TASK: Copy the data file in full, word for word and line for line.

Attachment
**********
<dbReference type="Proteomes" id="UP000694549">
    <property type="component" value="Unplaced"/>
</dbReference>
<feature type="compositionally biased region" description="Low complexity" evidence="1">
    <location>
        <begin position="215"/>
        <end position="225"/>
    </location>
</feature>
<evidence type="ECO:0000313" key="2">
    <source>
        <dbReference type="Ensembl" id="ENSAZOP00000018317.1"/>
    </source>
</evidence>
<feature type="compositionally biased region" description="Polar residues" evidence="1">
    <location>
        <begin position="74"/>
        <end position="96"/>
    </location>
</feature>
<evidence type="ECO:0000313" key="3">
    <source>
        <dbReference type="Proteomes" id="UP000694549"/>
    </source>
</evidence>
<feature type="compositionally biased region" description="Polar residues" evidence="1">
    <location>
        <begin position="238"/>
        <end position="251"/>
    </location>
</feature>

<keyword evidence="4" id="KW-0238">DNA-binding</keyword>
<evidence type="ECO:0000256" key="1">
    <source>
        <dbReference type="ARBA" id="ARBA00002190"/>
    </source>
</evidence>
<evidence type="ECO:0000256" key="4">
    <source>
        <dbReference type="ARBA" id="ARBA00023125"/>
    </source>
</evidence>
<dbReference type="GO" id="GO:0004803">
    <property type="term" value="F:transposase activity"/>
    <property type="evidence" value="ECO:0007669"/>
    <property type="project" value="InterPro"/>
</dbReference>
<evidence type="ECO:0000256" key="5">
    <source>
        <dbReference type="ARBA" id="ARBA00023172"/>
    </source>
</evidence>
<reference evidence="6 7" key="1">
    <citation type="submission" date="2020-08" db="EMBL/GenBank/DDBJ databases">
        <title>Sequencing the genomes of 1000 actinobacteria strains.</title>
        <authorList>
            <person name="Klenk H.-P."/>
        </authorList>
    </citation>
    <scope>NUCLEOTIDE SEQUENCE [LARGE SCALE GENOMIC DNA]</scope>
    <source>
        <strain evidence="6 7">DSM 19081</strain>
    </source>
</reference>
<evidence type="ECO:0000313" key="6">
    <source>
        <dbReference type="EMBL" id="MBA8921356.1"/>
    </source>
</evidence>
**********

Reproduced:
<dbReference type="Proteomes" id="UP000694549">
    <property type="component" value="Unplaced"/>
</dbReference>
<feature type="compositionally biased region" description="Low complexity" evidence="1">
    <location>
        <begin position="215"/>
        <end position="225"/>
    </location>
</feature>
<evidence type="ECO:0000313" key="2">
    <source>
        <dbReference type="Ensembl" id="ENSAZOP00000018317.1"/>
    </source>
</evidence>
<feature type="compositionally biased region" description="Polar residues" evidence="1">
    <location>
        <begin position="74"/>
        <end position="96"/>
    </location>
</feature>
<evidence type="ECO:0000313" key="3">
    <source>
        <dbReference type="Proteomes" id="UP000694549"/>
    </source>
</evidence>
<feature type="compositionally biased region" description="Polar residues" evidence="1">
    <location>
        <begin position="238"/>
        <end position="251"/>
    </location>
</feature>

<keyword evidence="4" id="KW-0238">DNA-binding</keyword>
<evidence type="ECO:0000256" key="1">
    <source>
        <dbReference type="ARBA" id="ARBA00002190"/>
    </source>
</evidence>
<evidence type="ECO:0000256" key="4">
    <source>
        <dbReference type="ARBA" id="ARBA00023125"/>
    </source>
</evidence>
<dbReference type="GO" id="GO:0004803">
    <property type="term" value="F:transposase activity"/>
    <property type="evidence" value="ECO:0007669"/>
    <property type="project" value="InterPro"/>
</dbReference>
<evidence type="ECO:0000256" key="5">
    <source>
        <dbReference type="ARBA" id="ARBA00023172"/>
    </source>
</evidence>
<reference evidence="6 7" key="1">
    <citation type="submission" date="2020-08" db="EMBL/GenBank/DDBJ databases">
        <title>Sequencing the genomes of 1000 actinobacteria strains.</title>
        <authorList>
            <person name="Klenk H.-P."/>
        </authorList>
    </citation>
    <scope>NUCLEOTIDE SEQUENCE [LARGE SCALE GENOMIC DNA]</scope>
    <source>
        <strain evidence="6 7">DSM 19081</strain>
    </source>
</reference>
<evidence type="ECO:0000313" key="6">
    <source>
        <dbReference type="EMBL" id="MBA8921356.1"/>
    </source>
</evidence>